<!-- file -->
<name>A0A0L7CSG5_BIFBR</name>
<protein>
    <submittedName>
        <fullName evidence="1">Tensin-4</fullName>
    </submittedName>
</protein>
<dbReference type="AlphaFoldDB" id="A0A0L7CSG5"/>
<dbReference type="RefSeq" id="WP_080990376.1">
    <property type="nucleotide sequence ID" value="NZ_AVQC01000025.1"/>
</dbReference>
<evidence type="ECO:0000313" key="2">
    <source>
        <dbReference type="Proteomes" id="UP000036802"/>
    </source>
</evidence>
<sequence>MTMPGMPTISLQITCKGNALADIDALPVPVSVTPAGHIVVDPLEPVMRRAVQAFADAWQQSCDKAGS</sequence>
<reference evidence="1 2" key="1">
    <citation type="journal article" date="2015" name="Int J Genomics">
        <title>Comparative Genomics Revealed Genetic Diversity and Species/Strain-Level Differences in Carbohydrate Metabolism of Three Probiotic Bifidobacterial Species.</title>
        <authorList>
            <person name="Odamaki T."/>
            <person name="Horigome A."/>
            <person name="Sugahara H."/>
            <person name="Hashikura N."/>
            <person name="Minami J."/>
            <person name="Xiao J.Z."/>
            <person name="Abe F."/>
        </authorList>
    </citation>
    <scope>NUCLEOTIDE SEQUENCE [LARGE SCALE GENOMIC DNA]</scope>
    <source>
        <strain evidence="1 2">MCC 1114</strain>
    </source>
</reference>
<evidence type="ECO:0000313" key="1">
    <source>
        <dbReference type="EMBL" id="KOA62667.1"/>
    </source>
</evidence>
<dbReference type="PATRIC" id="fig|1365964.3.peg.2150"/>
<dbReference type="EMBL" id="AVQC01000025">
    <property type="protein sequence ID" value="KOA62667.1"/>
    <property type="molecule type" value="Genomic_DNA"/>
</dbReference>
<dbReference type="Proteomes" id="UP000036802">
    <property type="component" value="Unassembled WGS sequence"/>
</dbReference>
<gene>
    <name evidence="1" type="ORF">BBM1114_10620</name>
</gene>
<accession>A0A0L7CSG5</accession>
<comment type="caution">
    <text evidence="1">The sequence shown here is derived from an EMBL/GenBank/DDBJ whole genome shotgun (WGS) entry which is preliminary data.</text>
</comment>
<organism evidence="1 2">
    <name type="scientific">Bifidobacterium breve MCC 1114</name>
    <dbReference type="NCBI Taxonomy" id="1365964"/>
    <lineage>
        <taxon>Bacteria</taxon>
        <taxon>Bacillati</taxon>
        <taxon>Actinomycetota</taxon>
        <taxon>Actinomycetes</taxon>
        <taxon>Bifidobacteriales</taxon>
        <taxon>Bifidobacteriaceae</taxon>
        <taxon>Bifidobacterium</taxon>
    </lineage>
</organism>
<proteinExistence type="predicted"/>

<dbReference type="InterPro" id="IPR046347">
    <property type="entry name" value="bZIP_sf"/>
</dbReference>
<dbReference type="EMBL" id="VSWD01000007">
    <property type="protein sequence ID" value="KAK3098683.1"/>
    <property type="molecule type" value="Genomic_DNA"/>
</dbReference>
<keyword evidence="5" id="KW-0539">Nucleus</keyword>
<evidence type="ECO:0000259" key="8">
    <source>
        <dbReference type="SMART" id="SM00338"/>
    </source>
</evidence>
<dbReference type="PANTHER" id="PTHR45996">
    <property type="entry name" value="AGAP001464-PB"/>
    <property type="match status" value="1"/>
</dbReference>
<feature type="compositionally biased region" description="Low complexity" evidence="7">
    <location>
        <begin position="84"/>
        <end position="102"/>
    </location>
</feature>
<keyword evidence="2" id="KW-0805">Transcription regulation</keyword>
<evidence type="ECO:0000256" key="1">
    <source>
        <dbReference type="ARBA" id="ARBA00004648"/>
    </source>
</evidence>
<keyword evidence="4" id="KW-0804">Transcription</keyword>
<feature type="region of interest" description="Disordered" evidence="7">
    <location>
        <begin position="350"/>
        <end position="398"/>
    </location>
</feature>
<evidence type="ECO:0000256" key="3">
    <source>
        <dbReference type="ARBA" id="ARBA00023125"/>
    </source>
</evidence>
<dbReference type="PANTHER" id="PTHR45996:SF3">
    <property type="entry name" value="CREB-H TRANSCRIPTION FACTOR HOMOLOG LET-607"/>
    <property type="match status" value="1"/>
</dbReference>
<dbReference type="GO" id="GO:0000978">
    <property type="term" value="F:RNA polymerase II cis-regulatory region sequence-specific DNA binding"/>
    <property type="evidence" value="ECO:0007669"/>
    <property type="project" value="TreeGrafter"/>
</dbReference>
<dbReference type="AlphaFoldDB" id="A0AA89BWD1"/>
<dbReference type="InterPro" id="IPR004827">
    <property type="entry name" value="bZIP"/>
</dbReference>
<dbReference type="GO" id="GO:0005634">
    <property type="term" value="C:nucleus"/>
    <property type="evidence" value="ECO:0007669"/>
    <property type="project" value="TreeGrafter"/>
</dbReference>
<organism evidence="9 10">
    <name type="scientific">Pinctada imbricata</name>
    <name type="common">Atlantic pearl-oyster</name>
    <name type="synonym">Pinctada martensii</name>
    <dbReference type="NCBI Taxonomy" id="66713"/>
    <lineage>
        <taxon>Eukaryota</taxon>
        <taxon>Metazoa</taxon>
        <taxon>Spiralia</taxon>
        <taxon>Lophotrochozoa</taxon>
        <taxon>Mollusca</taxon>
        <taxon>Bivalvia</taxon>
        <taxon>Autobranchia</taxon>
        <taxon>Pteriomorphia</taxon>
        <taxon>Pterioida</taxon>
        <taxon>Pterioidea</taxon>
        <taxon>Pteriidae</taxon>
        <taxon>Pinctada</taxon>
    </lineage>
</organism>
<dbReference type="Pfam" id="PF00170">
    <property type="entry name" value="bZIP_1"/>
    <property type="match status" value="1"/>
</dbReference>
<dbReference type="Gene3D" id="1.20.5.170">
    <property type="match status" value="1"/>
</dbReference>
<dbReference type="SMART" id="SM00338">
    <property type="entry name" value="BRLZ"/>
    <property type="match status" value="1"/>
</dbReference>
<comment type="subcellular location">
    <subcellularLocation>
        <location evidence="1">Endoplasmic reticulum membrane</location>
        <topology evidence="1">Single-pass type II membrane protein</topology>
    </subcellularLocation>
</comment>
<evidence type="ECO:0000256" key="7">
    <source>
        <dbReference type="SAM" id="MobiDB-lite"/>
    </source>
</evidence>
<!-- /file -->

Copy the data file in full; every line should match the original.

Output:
<name>A0A0L7CSG5_BIFBR</name>
<protein>
    <submittedName>
        <fullName evidence="1">Tensin-4</fullName>
    </submittedName>
</protein>
<dbReference type="AlphaFoldDB" id="A0A0L7CSG5"/>
<dbReference type="RefSeq" id="WP_080990376.1">
    <property type="nucleotide sequence ID" value="NZ_AVQC01000025.1"/>
</dbReference>
<evidence type="ECO:0000313" key="2">
    <source>
        <dbReference type="Proteomes" id="UP000036802"/>
    </source>
</evidence>
<sequence>MTMPGMPTISLQITCKGNALADIDALPVPVSVTPAGHIVVDPLEPVMRRAVQAFADAWQQSCDKAGS</sequence>
<reference evidence="1 2" key="1">
    <citation type="journal article" date="2015" name="Int J Genomics">
        <title>Comparative Genomics Revealed Genetic Diversity and Species/Strain-Level Differences in Carbohydrate Metabolism of Three Probiotic Bifidobacterial Species.</title>
        <authorList>
            <person name="Odamaki T."/>
            <person name="Horigome A."/>
            <person name="Sugahara H."/>
            <person name="Hashikura N."/>
            <person name="Minami J."/>
            <person name="Xiao J.Z."/>
            <person name="Abe F."/>
        </authorList>
    </citation>
    <scope>NUCLEOTIDE SEQUENCE [LARGE SCALE GENOMIC DNA]</scope>
    <source>
        <strain evidence="1 2">MCC 1114</strain>
    </source>
</reference>
<evidence type="ECO:0000313" key="1">
    <source>
        <dbReference type="EMBL" id="KOA62667.1"/>
    </source>
</evidence>
<dbReference type="PATRIC" id="fig|1365964.3.peg.2150"/>
<dbReference type="EMBL" id="AVQC01000025">
    <property type="protein sequence ID" value="KOA62667.1"/>
    <property type="molecule type" value="Genomic_DNA"/>
</dbReference>
<dbReference type="Proteomes" id="UP000036802">
    <property type="component" value="Unassembled WGS sequence"/>
</dbReference>
<gene>
    <name evidence="1" type="ORF">BBM1114_10620</name>
</gene>
<accession>A0A0L7CSG5</accession>
<comment type="caution">
    <text evidence="1">The sequence shown here is derived from an EMBL/GenBank/DDBJ whole genome shotgun (WGS) entry which is preliminary data.</text>
</comment>
<organism evidence="1 2">
    <name type="scientific">Bifidobacterium breve MCC 1114</name>
    <dbReference type="NCBI Taxonomy" id="1365964"/>
    <lineage>
        <taxon>Bacteria</taxon>
        <taxon>Bacillati</taxon>
        <taxon>Actinomycetota</taxon>
        <taxon>Actinomycetes</taxon>
        <taxon>Bifidobacteriales</taxon>
        <taxon>Bifidobacteriaceae</taxon>
        <taxon>Bifidobacterium</taxon>
    </lineage>
</organism>
<proteinExistence type="predicted"/>

<dbReference type="InterPro" id="IPR046347">
    <property type="entry name" value="bZIP_sf"/>
</dbReference>
<dbReference type="EMBL" id="VSWD01000007">
    <property type="protein sequence ID" value="KAK3098683.1"/>
    <property type="molecule type" value="Genomic_DNA"/>
</dbReference>
<keyword evidence="5" id="KW-0539">Nucleus</keyword>
<evidence type="ECO:0000259" key="8">
    <source>
        <dbReference type="SMART" id="SM00338"/>
    </source>
</evidence>
<dbReference type="PANTHER" id="PTHR45996">
    <property type="entry name" value="AGAP001464-PB"/>
    <property type="match status" value="1"/>
</dbReference>
<feature type="compositionally biased region" description="Low complexity" evidence="7">
    <location>
        <begin position="84"/>
        <end position="102"/>
    </location>
</feature>
<keyword evidence="2" id="KW-0805">Transcription regulation</keyword>
<evidence type="ECO:0000256" key="1">
    <source>
        <dbReference type="ARBA" id="ARBA00004648"/>
    </source>
</evidence>
<keyword evidence="4" id="KW-0804">Transcription</keyword>
<feature type="region of interest" description="Disordered" evidence="7">
    <location>
        <begin position="350"/>
        <end position="398"/>
    </location>
</feature>
<evidence type="ECO:0000256" key="3">
    <source>
        <dbReference type="ARBA" id="ARBA00023125"/>
    </source>
</evidence>
<dbReference type="PANTHER" id="PTHR45996:SF3">
    <property type="entry name" value="CREB-H TRANSCRIPTION FACTOR HOMOLOG LET-607"/>
    <property type="match status" value="1"/>
</dbReference>
<dbReference type="GO" id="GO:0000978">
    <property type="term" value="F:RNA polymerase II cis-regulatory region sequence-specific DNA binding"/>
    <property type="evidence" value="ECO:0007669"/>
    <property type="project" value="TreeGrafter"/>
</dbReference>
<dbReference type="AlphaFoldDB" id="A0AA89BWD1"/>
<dbReference type="InterPro" id="IPR004827">
    <property type="entry name" value="bZIP"/>
</dbReference>
<dbReference type="GO" id="GO:0005634">
    <property type="term" value="C:nucleus"/>
    <property type="evidence" value="ECO:0007669"/>
    <property type="project" value="TreeGrafter"/>
</dbReference>
<organism evidence="9 10">
    <name type="scientific">Pinctada imbricata</name>
    <name type="common">Atlantic pearl-oyster</name>
    <name type="synonym">Pinctada martensii</name>
    <dbReference type="NCBI Taxonomy" id="66713"/>
    <lineage>
        <taxon>Eukaryota</taxon>
        <taxon>Metazoa</taxon>
        <taxon>Spiralia</taxon>
        <taxon>Lophotrochozoa</taxon>
        <taxon>Mollusca</taxon>
        <taxon>Bivalvia</taxon>
        <taxon>Autobranchia</taxon>
        <taxon>Pteriomorphia</taxon>
        <taxon>Pterioida</taxon>
        <taxon>Pterioidea</taxon>
        <taxon>Pteriidae</taxon>
        <taxon>Pinctada</taxon>
    </lineage>
</organism>
<dbReference type="Pfam" id="PF00170">
    <property type="entry name" value="bZIP_1"/>
    <property type="match status" value="1"/>
</dbReference>
<dbReference type="Gene3D" id="1.20.5.170">
    <property type="match status" value="1"/>
</dbReference>
<dbReference type="SMART" id="SM00338">
    <property type="entry name" value="BRLZ"/>
    <property type="match status" value="1"/>
</dbReference>
<comment type="subcellular location">
    <subcellularLocation>
        <location evidence="1">Endoplasmic reticulum membrane</location>
        <topology evidence="1">Single-pass type II membrane protein</topology>
    </subcellularLocation>
</comment>
<evidence type="ECO:0000256" key="7">
    <source>
        <dbReference type="SAM" id="MobiDB-lite"/>
    </source>
</evidence>